Dhawan and Sharma led the attack and Kohli continued with studied brilliance. The Indian captain became the anchor as soon as Sharma left and kept the fort to the end. And he ran his innings in a trademark style, in that familiar controlled aggression that grows and grows until it explodes. He started slowly and then played the second violin on the cameo of Hardik Pandya. Pandya was promoted to the ranking at number four to make maximum use of the endovers and to go for a large total. He did exactly that. He was lucky enough to survive when he was put down by Alex Carey on the first ball he encountered and then he continued to punish the Aussies for it. His 48 out of 27 was crucial in helping India to get those extra 30 to 40 runs that deter the chase. Little cameos & # 39; s from MS Dhoni and KL Rahul brought India to 352, the highest Australia ever admitted in a World Cup tournament.

India & # 39; s only concern was their dubious middle order and their excessive dependence on the top order. But their two games have shown that they probably don't have to worry about that now.

Australia ran parallel with the chase, but lost the wickets

Australia itself did not start too badly. In fact, they were almost the same as India. Their game plan was – do what India did. Build up slowly, see the strike seamers, consolidate in the middle overs and pick up the pace towards the end. They almost got it. At the end of 10 overs they were 48 without loss. But the story of the middle overs was different. India made 195 runs in 30 overs between 10-40 and only lost two wickets. In the same period, Australia earned 190 points, but lost a total of 5 wickets. In 45th place, 44.2 to be specific, of their respective innings, both India and Australia were 282. Only the difference was – India had lost 2 wickets and Australia 6.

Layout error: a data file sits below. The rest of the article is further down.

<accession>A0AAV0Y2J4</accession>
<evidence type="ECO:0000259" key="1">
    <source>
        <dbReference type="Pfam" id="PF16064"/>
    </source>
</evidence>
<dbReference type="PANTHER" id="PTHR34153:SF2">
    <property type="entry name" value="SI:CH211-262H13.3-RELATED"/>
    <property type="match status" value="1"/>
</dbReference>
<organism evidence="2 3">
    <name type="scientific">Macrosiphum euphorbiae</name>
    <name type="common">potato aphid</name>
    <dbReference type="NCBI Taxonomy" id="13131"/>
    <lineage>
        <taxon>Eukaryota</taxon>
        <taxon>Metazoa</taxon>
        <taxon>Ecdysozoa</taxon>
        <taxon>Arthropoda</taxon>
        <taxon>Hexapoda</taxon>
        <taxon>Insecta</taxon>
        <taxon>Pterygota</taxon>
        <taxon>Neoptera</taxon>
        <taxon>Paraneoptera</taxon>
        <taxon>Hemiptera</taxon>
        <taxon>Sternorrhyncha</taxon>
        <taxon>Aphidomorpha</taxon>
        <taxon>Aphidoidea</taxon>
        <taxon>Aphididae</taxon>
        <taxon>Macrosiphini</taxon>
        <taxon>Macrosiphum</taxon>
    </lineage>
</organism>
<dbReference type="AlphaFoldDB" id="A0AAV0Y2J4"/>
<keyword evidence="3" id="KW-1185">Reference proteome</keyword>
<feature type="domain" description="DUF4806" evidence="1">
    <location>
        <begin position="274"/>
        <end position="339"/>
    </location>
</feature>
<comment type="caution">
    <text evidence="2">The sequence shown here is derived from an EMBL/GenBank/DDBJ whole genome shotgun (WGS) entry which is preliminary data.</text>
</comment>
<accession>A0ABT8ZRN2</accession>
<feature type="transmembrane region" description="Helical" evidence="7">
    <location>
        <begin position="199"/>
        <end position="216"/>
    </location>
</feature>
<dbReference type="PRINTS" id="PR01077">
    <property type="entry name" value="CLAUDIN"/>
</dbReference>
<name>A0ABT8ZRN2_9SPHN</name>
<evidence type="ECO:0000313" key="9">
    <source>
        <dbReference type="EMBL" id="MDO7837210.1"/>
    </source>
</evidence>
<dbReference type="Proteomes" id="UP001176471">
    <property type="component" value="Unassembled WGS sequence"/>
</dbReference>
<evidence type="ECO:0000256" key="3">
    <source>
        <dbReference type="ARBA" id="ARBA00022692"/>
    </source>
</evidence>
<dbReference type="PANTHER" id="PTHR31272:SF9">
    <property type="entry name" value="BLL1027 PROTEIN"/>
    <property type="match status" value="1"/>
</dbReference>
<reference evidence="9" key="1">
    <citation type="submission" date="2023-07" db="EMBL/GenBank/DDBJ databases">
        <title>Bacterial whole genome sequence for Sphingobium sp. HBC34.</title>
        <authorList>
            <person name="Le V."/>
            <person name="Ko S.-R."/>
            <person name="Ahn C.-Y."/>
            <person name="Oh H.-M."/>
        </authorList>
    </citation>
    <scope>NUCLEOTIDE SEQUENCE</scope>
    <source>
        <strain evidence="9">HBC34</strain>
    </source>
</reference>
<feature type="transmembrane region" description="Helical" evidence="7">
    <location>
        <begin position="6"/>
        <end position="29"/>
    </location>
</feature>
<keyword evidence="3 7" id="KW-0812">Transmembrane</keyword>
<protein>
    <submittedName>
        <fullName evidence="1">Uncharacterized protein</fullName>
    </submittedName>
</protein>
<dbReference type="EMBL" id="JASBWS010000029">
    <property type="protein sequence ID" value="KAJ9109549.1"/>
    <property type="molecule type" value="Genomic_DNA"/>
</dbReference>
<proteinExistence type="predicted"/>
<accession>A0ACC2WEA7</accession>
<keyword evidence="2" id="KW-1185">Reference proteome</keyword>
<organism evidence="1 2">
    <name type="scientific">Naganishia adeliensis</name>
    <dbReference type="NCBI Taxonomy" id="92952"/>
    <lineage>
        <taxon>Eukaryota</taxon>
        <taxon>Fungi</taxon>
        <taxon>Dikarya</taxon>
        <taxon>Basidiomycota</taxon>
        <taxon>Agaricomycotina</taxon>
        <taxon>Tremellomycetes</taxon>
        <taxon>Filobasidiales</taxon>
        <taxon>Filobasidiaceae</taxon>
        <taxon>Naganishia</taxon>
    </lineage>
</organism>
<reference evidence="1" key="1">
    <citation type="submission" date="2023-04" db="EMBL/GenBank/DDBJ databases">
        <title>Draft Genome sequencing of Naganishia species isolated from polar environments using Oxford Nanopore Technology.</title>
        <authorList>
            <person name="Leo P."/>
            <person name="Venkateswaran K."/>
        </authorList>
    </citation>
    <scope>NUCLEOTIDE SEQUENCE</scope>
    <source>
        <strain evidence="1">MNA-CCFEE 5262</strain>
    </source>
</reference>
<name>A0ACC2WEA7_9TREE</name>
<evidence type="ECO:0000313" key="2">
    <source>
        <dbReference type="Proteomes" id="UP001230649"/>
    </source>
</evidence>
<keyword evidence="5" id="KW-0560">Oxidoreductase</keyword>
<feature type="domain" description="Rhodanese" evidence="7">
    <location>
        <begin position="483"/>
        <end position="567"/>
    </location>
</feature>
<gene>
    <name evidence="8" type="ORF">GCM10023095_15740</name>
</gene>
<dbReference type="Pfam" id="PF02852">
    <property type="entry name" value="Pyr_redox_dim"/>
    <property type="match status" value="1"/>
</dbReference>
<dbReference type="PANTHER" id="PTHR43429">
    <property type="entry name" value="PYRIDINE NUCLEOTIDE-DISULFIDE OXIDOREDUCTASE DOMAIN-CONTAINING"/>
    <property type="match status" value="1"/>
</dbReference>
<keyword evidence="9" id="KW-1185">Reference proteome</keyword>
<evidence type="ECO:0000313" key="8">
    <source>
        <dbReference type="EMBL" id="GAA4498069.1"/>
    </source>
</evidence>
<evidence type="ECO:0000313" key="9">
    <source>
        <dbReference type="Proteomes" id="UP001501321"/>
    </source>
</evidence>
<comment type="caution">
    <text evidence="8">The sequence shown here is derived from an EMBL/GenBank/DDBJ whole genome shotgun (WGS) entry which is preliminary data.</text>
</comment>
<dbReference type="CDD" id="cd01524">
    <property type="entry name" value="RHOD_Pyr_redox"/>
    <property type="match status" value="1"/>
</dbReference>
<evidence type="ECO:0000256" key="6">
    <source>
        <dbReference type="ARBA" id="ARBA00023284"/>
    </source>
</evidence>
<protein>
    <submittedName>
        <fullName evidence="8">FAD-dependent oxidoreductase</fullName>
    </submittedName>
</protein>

India could go for the big ones, accelerate in the last 5 overs because they had the luxury, the wickets in hand to do that. Australia, on the other hand, did not. The demand ratio could be met if they had not lost large wickets at crucial moments.

First to go was Captain Aaron Finch in the 14th over. He had got his eye on it, 36 out of 35, and he was furious when he walked away. It was a crucial moment in the pursuit; Warner was not his usual me. He was subjugated on the day, eventually fired by Chahal after a fightable 56 off 84. This made Finch & # 39; s wicket all the more important. The Aussie captain can become ruthless after sitting down, and that is exactly what one needs when chasing 352.

Steve Smith also played a great inning before being caught leg-by by Bhuvaneshwar Kumar. He left on 69 of the 70 and failed to wear it to the end like Kohli did. Usman Khawaja and Glenn Maxwell provided some fireworks and Carey came in later and surrendered to late innings to make 55 out of 35. But in the end Australia fell 36 runs. It's not a big margin and it only tells you that the Aussies could have got there. It would have been the biggest successful chase in a World Cup match, but Indian bowlers were fine.